A Glimpse at the Infamous Spreadsheet
If you have been watching Desert Bus for Hope the last couple of years, you might have noticed how fast videos go up on Youtube. If you thought that there were little internet elves working away to get you the third “Africa” rendition that you missed, you’re not all wrong. The Video Strike Team, or VST, is a group of off site volunteers that work diligently throughout the run to keep a record of what events have happened, grab the video footage, and upload and edit the video for everyone’s viewing pleasure.
The group grew from the community of the Desert Bus Chat, which boasts nearly a hundred active chatters off season. The members talk about everything and are bonded by their love of the event, their desire to help children in hospitals, and sometimes even their own experiences with medical issues. The transformation from a fun way to keep in touch with one another to diligent workers was started when a number of chat moderators and members were considering trying to upload sections from the torrent that was to be released of the entire event after DB5. One member, LadySephiroth, began work with XelaReko and others on a spreadsheet to keep track of what important moments had happened in the run.
Coincidentally, after switching streaming providers, Graham wanted to try out some of the features Twitch offered and contacted chat members Master Gunner, Dave_Random and Aerocmdr asking them if they wanted to use the highlight system to edit the stream during the 6th event. From this, a spreadsheet of massive intricacy was born and this spreadsheet along with the directions for uploading were circulated. While initially the plans were to keep the group small, the effort of trying to keep track of all of the call-ins, skits, songs, and everything else was a bigger undertaking than anyone expected. The group of five or six grew to include a dedicated list of chat members:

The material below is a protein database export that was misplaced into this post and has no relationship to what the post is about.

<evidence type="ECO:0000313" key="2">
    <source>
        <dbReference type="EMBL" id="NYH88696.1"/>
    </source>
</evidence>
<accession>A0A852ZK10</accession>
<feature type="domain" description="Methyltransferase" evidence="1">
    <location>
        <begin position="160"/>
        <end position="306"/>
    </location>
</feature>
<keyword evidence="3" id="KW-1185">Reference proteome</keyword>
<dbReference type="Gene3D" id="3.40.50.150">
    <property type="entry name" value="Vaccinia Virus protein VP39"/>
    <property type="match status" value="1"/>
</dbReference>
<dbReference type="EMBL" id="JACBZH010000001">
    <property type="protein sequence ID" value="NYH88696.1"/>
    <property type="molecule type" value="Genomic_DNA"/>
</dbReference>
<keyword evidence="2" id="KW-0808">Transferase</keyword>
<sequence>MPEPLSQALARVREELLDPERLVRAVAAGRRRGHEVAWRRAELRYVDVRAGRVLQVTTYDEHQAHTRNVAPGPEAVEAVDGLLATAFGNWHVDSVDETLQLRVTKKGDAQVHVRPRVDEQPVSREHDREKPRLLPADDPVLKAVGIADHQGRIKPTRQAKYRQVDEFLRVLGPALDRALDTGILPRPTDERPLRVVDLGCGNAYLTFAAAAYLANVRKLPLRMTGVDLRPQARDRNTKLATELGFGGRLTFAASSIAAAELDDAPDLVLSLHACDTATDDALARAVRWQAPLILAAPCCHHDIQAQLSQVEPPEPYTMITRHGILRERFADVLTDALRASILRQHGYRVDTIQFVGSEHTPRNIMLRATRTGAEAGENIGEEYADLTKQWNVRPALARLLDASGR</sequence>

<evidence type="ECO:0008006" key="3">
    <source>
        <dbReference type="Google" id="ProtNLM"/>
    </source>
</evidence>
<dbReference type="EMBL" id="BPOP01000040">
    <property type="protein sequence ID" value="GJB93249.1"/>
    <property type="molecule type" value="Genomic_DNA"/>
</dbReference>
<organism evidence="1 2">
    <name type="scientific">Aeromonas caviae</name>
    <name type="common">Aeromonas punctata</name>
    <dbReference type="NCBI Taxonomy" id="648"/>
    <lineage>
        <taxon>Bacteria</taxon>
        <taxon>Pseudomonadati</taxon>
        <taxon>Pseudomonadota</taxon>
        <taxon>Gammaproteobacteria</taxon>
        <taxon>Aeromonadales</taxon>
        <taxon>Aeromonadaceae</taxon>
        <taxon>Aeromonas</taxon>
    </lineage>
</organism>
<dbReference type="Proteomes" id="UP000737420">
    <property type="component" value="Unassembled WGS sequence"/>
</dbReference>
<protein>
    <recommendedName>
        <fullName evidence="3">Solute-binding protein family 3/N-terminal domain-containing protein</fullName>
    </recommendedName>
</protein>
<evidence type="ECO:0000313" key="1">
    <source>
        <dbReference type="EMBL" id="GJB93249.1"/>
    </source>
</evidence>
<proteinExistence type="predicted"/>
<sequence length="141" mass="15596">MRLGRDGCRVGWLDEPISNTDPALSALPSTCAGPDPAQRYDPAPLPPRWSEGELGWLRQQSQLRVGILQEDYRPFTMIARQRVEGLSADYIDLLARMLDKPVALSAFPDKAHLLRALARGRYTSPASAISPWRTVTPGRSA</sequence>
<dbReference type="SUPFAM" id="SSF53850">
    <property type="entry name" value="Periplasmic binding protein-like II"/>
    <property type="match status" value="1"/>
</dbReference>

2stepz, Andreas “LambMower” Engström, Betsy, BillTheCat, Blaine aka BrainStew, Deserai “Caitiri” Del Duca, Dave_Random, Dicey, Invariel, Jace “J” Greywool, Kidspanner, LadySephiroth, LordZarano, Master Gunner, Mowinkel, QuarterNote, Derek aka Sektor88, Sokar, SweedChef, Taylor/NewClassic, Telnaior, Tyranic-Moron/GarrusVakarian, & XelaReko.
A larger portion of the group set about recording the start and end times on the sheet, and a smaller number would then take these time signatures and clip the video out as quickly as possible.
This year there is an even more complex system in place than ever before. Dave_Random almost single-handedly set up a script that will cut video from a running capture of the stream automatically using multiple servers for redundancy, including his own and ones hosted by Anubis169 and Chton. The spreadsheet is more important than ever as the script will read the times off of the sheet, pull the clips, and upload them with a small time buffer directly to Youtube. From there, they need only be given a finishing touch on the beginning and end before being made public. And the over-caffeinated elves will work on, staying up far too late to make sure every Jenga tower is documented, edited, and uploaded so you don’t have to miss a minute of the fun.